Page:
Equipment for sale and still there includes a 35mm Durst enlarger in great shape, two Thomas-duplex safe-lights and a few smaller ones as well, print trays galore, a nice big darkroom sink (in need of cleaning, but it would be pretty groovy-looking after some scrubbing), light-table for transparencies (I don't understand this contraption - it has a spray of water coming over whatever you put on it, so it's not to squeegee anything off, but possibly to examine film while it's still wet..?) and a beautiful stat camera (!), which by the looks of it is capable of making graphic negatives of up to 20 or 24 inches. I would have totally grabbed that beast, but right now it would have taken up the entire hallway of the bus and I'd have to climb around it on the table to get to the darkroom.... However, I was lucky enough to have Barbara hand me over plenty of odds and ends including some Agfa and Ilford paper, fixer, developers (including my favorites Rodinal and HC-110) and toners, some of which I have never heard of, but with which I am looking very much forward to experimenting. Here's a quick shot of the treasures rescued this time around.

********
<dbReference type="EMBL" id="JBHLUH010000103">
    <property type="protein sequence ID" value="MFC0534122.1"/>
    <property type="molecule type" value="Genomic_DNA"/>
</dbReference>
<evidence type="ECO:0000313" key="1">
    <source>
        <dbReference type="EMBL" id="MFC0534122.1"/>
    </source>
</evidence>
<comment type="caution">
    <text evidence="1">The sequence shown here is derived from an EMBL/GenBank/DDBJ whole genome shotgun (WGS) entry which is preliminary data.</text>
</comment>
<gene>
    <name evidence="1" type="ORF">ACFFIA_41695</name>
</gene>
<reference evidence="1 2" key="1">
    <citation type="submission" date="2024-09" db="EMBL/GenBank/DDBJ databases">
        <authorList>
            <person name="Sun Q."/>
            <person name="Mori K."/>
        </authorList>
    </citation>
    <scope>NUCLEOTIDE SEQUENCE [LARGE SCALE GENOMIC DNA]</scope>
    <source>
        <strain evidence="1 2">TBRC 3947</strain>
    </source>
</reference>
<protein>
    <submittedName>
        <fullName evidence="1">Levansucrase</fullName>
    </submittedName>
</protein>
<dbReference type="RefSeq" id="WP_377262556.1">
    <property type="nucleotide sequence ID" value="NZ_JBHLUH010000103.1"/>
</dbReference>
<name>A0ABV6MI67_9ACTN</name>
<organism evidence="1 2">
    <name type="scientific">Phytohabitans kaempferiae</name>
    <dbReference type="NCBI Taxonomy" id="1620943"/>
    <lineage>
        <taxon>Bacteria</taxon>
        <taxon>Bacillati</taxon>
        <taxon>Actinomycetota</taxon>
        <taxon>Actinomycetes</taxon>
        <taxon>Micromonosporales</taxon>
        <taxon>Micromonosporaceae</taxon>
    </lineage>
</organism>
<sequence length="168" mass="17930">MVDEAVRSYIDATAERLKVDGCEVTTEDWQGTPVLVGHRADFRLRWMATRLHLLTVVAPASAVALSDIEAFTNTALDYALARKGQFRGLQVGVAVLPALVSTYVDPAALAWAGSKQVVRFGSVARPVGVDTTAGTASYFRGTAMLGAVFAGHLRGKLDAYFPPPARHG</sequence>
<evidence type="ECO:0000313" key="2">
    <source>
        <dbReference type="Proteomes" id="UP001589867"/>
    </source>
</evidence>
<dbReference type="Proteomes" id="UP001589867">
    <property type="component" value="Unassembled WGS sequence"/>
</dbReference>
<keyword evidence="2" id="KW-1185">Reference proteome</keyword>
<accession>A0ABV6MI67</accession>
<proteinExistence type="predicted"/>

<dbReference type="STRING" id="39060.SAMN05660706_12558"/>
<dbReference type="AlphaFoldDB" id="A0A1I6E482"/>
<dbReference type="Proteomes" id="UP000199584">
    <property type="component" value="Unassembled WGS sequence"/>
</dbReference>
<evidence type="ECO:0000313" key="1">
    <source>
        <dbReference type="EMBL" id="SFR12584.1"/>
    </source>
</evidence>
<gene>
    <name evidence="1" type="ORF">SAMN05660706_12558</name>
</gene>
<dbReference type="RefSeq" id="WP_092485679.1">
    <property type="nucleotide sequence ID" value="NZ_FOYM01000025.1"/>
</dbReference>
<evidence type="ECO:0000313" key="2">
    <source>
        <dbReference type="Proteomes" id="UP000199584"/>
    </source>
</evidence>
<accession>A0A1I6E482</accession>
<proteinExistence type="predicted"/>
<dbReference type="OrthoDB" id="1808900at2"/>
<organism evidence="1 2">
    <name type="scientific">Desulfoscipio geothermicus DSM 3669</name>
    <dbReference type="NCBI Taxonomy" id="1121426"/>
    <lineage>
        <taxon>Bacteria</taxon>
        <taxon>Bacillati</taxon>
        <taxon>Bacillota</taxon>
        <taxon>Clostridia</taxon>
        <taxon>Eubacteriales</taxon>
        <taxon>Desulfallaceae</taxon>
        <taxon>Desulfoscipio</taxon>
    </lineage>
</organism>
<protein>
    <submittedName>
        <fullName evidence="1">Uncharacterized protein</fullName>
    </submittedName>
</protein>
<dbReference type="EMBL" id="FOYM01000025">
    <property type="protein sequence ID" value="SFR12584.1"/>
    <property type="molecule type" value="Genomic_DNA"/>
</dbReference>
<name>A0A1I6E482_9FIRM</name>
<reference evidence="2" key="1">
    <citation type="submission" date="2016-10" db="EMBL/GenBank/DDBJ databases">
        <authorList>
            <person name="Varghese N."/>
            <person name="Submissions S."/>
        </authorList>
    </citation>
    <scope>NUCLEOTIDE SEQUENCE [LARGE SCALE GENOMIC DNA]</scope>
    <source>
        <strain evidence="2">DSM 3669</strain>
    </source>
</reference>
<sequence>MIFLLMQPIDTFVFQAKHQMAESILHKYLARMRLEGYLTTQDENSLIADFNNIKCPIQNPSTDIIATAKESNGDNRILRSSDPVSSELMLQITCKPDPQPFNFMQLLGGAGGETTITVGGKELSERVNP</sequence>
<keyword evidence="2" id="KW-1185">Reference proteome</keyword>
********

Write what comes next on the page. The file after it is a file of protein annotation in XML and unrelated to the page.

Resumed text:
I took off from the city feeling fairly accomplished an with a definite intent to be back there for a more prolonged period of time during my next trip to this part of the country.
After I got some diesel at a local Flying-J truck stop I found that the entrance back onto I-35 was under construction and I had to take a detour down a long country highway. The signs were pretty confusing and I took a wrong turn at one point - it didn't take me long to realize I'm going the wrong way though. I mean, c'mon, any time you see a sign like this you KNOW you're going the wrong way...